Man grilling unaware of his hearing loss and how getting a hearing aid could help him enjoy time with his family.

Is loss of hearing getting in the way of your summertime fun? The worse thing is when you don’t know you have loss of hearing. The slow decline of your hearing that comes with aging and some ear diseases can mean that you don’t always recognize that there are things which you don’t hear anymore. When your hearing has declined it’s likely that you won’t go to many exciting summer activities. You will still be able to get out and have a great time if you look for a few practical solutions to your hearing loss obstacles.

Summertime Cookouts

Hearing loss can get tricky at summer cookouts. Background noise is one big problem. There are so many discussions going on all around you. On the lawn and in the pool kids are shouting and having fun. There is the sound of the food cooking on the grill and, of course, the wondrous sounds of nature.

If you do have some measure of hearing loss, all of these noises and sounds can be extremely frustrating. When someone has hearing decline, background noises tend to take over.

Try these things to compensate:

Find a quiet spot to sit to get rid of some of that overpowering background noise. Turning away from the sun will allow you to see people when they are talking and read their lips to figure out words you miss.

  • Shut off the background music or turn it down, at least. Deciding not to have music is an option if you’re the host. When you are at other peoples cookouts be sure to tell the host that you have hearing difficulties.
  • Get away from time to time. It can be exhausting when you are struggling to hear. Every hour or so try to go indoors or a little ways away from all the noise.
  • Inform others that you can’t hear. People will get frustrated if you attempt to fake it. Let people know when you can’t hear them. Cupping your ear and other visual clues can suggest that you can’t hear to others. Normally, people will step closer to you or speak up to help you.

Don’t try to hear everything. Engaging in every conversation is not an option. As an alternative, try to participate in small groups and set practical limits for yourself.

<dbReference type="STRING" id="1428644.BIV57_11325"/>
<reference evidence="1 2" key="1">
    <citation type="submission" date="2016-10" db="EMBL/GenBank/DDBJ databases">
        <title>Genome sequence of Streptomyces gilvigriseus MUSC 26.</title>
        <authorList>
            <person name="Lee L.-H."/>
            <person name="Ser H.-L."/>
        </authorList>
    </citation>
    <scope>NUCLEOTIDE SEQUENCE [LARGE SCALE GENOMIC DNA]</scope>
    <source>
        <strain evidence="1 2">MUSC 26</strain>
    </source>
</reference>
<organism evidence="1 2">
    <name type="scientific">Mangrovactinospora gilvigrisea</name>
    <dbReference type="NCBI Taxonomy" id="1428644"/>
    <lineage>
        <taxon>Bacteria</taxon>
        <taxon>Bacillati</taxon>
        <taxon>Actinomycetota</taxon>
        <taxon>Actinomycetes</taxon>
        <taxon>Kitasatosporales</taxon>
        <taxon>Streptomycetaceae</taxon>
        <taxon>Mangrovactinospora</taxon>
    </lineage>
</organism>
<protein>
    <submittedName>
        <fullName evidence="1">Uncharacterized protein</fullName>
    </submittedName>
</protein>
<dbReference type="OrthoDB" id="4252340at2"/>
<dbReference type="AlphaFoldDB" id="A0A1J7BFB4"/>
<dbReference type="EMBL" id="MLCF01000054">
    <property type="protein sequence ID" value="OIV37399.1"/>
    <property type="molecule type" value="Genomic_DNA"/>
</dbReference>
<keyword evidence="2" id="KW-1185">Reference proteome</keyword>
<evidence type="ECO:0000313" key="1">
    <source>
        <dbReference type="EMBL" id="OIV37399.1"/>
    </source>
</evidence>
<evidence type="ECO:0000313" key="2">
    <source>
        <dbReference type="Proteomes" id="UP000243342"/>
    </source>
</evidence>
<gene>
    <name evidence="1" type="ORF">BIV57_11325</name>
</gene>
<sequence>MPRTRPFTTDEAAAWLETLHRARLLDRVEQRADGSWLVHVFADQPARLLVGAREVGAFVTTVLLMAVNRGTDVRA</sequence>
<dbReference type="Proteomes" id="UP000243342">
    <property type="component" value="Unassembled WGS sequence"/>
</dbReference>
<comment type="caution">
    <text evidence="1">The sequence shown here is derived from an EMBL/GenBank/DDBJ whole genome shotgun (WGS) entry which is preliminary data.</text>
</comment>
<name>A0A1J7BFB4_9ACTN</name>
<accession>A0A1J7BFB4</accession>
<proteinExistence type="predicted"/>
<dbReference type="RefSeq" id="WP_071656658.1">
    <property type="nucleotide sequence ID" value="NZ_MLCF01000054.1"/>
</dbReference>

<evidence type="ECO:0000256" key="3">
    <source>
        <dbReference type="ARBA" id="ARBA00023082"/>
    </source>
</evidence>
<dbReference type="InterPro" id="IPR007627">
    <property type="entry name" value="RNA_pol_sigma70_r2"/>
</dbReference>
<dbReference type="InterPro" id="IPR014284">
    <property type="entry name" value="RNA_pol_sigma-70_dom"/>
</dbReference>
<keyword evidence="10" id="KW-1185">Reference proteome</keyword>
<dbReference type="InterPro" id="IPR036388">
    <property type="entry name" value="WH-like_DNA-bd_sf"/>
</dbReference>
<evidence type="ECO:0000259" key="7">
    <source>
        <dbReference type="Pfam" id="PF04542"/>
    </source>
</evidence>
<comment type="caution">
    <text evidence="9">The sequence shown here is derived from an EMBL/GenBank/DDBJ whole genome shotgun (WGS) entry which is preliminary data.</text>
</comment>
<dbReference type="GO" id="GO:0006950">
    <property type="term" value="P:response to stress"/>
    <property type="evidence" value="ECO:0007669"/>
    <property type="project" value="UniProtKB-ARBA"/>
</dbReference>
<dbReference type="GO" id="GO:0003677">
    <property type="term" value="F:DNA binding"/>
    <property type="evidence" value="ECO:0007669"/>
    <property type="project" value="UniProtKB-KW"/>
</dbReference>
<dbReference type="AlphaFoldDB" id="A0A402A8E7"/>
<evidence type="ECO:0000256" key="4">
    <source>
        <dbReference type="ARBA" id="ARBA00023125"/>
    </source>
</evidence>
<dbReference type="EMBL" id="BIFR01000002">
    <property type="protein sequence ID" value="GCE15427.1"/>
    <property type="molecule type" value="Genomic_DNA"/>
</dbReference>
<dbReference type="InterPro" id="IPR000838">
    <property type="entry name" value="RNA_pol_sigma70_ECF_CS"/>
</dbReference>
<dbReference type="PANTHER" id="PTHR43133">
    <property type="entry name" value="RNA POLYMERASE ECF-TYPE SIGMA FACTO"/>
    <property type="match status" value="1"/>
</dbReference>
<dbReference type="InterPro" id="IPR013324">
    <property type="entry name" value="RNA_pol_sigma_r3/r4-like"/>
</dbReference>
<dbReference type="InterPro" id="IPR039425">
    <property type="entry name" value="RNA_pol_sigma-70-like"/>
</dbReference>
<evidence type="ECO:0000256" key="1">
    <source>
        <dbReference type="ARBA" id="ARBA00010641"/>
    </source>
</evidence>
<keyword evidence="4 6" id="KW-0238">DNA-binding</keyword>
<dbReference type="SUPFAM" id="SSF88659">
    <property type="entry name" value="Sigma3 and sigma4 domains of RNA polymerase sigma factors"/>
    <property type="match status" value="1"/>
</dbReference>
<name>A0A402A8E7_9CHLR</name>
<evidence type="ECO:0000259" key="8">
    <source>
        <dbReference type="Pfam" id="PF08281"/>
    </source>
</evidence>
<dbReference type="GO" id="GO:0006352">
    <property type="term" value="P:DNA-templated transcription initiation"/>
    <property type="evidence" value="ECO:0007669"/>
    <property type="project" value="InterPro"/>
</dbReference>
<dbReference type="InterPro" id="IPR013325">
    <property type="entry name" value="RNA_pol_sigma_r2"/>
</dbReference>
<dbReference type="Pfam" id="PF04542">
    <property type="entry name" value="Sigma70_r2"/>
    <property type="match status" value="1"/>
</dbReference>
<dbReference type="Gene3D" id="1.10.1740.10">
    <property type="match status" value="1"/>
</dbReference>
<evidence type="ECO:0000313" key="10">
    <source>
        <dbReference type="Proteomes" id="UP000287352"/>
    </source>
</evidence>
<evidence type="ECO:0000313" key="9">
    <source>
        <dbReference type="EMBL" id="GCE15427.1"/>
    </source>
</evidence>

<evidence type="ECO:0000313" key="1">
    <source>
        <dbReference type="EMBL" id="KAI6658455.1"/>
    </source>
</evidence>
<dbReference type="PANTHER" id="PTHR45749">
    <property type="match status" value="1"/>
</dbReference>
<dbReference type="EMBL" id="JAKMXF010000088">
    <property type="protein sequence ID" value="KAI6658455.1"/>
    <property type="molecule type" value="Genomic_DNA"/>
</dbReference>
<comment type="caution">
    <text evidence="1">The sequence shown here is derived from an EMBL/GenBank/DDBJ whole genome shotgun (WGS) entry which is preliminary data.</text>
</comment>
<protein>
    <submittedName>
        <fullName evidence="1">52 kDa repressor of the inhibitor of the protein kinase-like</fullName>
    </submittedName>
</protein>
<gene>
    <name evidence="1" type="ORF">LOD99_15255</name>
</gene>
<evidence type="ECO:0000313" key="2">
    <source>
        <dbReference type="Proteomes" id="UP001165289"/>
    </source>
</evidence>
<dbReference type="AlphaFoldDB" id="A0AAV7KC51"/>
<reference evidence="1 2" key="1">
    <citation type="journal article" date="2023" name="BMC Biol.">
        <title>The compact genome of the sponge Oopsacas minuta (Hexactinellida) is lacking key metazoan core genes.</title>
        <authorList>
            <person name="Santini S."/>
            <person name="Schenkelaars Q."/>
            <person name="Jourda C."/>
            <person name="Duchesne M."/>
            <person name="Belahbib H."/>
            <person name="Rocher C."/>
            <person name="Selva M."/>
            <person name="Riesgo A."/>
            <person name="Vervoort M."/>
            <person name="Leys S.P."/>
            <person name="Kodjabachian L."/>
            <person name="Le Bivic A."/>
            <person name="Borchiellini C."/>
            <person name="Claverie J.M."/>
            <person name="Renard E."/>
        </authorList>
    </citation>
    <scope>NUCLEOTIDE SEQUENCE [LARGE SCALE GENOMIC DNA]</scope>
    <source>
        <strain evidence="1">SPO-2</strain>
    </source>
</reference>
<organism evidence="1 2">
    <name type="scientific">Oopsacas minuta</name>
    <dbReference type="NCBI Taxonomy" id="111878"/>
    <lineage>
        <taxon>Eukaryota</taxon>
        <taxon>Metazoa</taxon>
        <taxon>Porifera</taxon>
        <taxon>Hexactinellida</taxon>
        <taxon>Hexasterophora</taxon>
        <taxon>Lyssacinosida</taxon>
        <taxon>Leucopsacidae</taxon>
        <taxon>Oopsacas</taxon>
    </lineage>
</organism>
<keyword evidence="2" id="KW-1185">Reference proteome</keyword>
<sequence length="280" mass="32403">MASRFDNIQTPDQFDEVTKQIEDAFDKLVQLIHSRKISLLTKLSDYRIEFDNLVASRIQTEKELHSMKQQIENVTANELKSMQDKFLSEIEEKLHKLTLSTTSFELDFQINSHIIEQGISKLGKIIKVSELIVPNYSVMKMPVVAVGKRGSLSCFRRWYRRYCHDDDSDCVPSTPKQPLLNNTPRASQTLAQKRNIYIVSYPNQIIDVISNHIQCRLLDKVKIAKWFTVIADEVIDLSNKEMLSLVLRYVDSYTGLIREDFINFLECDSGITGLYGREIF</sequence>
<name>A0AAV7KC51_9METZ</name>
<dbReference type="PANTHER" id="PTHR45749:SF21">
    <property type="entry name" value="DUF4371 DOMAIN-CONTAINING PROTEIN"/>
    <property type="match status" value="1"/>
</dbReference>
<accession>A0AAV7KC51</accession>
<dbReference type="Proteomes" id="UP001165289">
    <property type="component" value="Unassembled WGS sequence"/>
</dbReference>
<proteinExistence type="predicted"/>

Head Outdoors

Do you really realize what you are missing outside? Don’t be afraid to go outdoors and focus on the sounds of the natural world. You won’t hear everything, but with a little focus, you might be surprised by the sounds you can hear.

Make a game out of it and listen for:

  • Singing birds
  • Insects buzzing
  • Evening crickets
  • Blowing leaves
  • Falling rain
  • Kids running around and playing
  • Barking dogs
  • Waves splashing

Temper expectations when you go outside, to the beach, or for a walk in the park by attempting to listen to one thing at a time.

Enjoy Day Trips or Even a Much Needed Vacation

That’s really what summer is meant for, isn’t it? What sort of vacation would you enjoy? What constraints come with your hearing loss that will affect it? Sailing or fishing would be perfect but an amusement park could be a bit too much stimulation. Going out into nature would also work. A museum or taking a stroll on the boardwalk next to the beach are great choices.

Don’t let your hearing loss take away your chance to travel this summer. Tell the airline about your condition when you get your ticket if you are flying. Inform the hotel, also, so they can get you a room that has accommodations for the hearing impaired like smoke alarms with flashing lights or shaking beds and TVs that have closed captioning.

Improve Yourself

Learn to paint or perhaps take a fitness class to improve yourself this summer. Arrive early, so that you can find a place up front. Take a friend or two with you and let them fill you in on what you might miss during the session.

Take Safety Precautions This Summer

There are a couple of summertime traditions which require you to take safeguards to protect yourself, your ears, and any costly hearing assistance devices you own. Play it safe by:

  • When you are enjoying the pool or beach, make sure you play it safe. Make sure you protect your hearing aids from water damage and wear some earplugs if you go swimming to avoid ear infections.
  • Bring someone with you when you go on those enjoyable evening walks. There are potential risks like a vehicle driving toward you or someone lurking close to you which you probably won’t hear.
  • If you are going to fireworks or maybe a live show, wear ear protection.

Making The Most of it This Summer

These summertime challenges can be largely averted by doing three simple things.

  • Get your ears checked by a hearing care specialist. It is possible that your hearing loss is treatable.
  • Get a professional hearing test, so you know if you do have hearing loss.
  • Wear good-quality hearing aids. They can get rid of background noises so you will hear what’s important.

Having fun is what summer is all about. Don’t permit the loss of hearing rob you of that.

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